Horizontal cable railing systems on decks and balconies have a potential to be hazardous, especially for young children who have a natural curiosity and tendency to climb. Though there has been no stance made by the IRC regarding this issue, the inspection industry would like to see some tougher mandates put into place. A cable railing system can be constructed vertically to eliminate the climbing hazard. Applications also exist where solid plexiglass panels have been installed at the interior of the deck railings to prevent climbing, without disturbing the aesthetics or view.

John Reim
(from online comments)

Fortress vertical stainless steel cable railing panels are shown on a deck built by Peachtree Decks and Porches, in Georgia.
Bobby Parks Fortress vertical stainless steel cable railing panels are shown on a deck built by Peachtree Decks and Porches, in Georgia.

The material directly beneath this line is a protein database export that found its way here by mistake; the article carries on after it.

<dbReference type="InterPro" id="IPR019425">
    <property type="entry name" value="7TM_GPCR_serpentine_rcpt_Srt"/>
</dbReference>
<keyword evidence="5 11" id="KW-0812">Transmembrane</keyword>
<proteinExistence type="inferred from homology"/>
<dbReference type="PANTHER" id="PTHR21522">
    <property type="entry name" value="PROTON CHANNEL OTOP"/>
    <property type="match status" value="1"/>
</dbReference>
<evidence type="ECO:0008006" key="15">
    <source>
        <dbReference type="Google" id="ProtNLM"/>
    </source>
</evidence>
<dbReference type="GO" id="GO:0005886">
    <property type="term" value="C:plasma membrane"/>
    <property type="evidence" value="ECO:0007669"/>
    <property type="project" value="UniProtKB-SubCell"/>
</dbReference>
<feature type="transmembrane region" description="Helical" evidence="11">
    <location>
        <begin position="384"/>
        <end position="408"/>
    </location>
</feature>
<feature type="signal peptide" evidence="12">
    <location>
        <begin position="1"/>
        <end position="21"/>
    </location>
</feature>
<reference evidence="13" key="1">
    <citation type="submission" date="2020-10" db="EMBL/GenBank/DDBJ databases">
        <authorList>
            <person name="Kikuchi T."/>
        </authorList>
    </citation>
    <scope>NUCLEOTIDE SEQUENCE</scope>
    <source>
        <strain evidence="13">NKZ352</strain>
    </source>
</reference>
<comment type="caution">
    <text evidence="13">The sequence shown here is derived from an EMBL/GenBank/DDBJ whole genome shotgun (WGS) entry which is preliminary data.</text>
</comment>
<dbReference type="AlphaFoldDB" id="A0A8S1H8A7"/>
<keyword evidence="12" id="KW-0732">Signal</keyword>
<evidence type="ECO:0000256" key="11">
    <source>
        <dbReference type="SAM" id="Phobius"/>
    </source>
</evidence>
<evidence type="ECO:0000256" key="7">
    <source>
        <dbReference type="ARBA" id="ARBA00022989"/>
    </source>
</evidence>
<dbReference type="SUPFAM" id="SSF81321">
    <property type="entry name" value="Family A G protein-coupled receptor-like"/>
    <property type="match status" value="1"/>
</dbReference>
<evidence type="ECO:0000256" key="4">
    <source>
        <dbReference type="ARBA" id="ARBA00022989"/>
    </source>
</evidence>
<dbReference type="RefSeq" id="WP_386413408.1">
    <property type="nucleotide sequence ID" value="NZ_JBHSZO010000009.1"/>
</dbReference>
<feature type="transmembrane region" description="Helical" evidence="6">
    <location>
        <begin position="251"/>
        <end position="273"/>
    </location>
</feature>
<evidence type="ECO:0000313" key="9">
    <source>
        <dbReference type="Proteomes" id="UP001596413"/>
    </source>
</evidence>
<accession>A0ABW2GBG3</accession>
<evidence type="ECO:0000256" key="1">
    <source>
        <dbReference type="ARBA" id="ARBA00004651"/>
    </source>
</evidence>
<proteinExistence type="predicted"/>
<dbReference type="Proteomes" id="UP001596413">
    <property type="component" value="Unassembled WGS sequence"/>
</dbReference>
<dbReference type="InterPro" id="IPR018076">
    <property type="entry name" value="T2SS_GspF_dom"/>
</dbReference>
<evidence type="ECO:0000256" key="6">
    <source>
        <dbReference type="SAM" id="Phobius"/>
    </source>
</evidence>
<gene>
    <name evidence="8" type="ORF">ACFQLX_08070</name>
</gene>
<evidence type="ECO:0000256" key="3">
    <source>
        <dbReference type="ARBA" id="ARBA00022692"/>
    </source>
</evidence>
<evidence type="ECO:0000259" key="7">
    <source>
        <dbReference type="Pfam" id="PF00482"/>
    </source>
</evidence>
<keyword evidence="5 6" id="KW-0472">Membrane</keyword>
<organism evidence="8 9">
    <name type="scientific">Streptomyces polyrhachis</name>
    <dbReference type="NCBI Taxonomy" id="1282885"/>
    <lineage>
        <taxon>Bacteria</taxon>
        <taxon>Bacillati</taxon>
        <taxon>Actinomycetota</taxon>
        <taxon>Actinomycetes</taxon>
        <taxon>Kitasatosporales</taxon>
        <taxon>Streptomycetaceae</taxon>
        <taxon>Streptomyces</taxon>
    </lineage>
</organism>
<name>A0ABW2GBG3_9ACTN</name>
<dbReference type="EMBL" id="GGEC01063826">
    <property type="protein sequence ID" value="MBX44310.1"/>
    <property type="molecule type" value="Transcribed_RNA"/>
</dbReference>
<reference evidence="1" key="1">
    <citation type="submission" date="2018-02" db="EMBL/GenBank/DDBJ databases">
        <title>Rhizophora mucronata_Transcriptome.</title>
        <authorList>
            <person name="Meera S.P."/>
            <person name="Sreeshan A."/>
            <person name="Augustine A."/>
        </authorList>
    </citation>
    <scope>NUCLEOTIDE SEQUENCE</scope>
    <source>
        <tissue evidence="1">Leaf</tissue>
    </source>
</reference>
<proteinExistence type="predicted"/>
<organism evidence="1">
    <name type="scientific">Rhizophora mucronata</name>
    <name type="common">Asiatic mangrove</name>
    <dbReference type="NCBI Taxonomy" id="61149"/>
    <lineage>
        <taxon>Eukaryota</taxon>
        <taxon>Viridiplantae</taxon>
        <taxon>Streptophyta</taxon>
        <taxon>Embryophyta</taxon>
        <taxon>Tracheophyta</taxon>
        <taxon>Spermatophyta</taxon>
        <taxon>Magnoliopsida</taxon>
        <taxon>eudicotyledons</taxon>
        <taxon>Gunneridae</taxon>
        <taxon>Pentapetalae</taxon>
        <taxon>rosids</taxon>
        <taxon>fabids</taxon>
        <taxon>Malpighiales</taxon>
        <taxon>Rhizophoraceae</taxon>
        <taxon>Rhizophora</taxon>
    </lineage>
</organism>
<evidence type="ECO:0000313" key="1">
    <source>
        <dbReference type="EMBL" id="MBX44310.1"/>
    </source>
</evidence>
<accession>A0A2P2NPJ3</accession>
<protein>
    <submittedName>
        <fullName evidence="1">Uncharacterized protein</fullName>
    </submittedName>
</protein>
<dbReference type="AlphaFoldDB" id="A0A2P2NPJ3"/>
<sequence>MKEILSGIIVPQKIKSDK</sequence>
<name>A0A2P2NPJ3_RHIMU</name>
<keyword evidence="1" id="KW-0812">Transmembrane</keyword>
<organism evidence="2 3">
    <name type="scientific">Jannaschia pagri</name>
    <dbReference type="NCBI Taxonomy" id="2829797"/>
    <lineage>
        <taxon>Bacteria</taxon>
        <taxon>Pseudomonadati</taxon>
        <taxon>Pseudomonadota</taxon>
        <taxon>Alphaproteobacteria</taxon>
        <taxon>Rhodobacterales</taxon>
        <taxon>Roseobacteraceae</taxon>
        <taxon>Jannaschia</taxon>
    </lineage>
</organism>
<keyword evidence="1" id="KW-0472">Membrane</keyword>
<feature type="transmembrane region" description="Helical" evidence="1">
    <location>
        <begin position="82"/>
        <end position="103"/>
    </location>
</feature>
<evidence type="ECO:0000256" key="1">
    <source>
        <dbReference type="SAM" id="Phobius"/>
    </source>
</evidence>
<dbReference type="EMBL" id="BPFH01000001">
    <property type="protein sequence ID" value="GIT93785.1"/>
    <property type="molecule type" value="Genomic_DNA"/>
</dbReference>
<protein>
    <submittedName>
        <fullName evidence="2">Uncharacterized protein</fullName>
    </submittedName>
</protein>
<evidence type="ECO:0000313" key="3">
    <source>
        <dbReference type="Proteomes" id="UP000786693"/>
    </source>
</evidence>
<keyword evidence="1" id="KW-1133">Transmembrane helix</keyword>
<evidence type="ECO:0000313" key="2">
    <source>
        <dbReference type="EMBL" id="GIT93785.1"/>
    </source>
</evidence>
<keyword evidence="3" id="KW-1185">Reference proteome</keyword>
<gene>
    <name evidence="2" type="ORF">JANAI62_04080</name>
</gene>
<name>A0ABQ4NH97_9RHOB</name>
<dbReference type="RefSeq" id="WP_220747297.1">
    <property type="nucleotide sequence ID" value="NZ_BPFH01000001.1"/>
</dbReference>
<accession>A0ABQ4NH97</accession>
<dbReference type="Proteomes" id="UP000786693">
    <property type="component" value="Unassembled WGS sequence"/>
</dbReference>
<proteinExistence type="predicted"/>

Andrew Penny, Feeney Inc.’s VP of Marketing and Advertising, responds: The discussion of horizontal or decorative infill—cable or otherwise—and whether or not these styles are more likely to be climbable than vertical infill was reviewed in extreme detail by the ICC 15 years ago. Back in 2000, when the International Codes were first introduced, the IRC included wording restricting horizontal infill elements in guardrails (the IBC has never included such wording). As you can imagine, this wording created a stir in the railing and design/construction industries, and enough compelling information was brought to the attention of the ICC that it assigned the issue to a special technical committee. This technical committee then thoroughly reviewed all of the reports and information and subsequently removed all wording relating to the so-called “ladder effect” from the IRC in the 2001 IRC Supplement. The wording has not reappeared in the IRC since. Intuitively, the idea of a climbing danger associated with horizontal railing elements seems to make perfect sense, but just isn’t supported by the data that was presented to the ICC Tech Committee back in 2000. Of course, every code jurisdiction is different, and some may still be relying on the earlier 2000 code interpretation. So it is important for architects, fabricators, contractors, and homeowners to confirm local codes as related to the railing products they choose to install.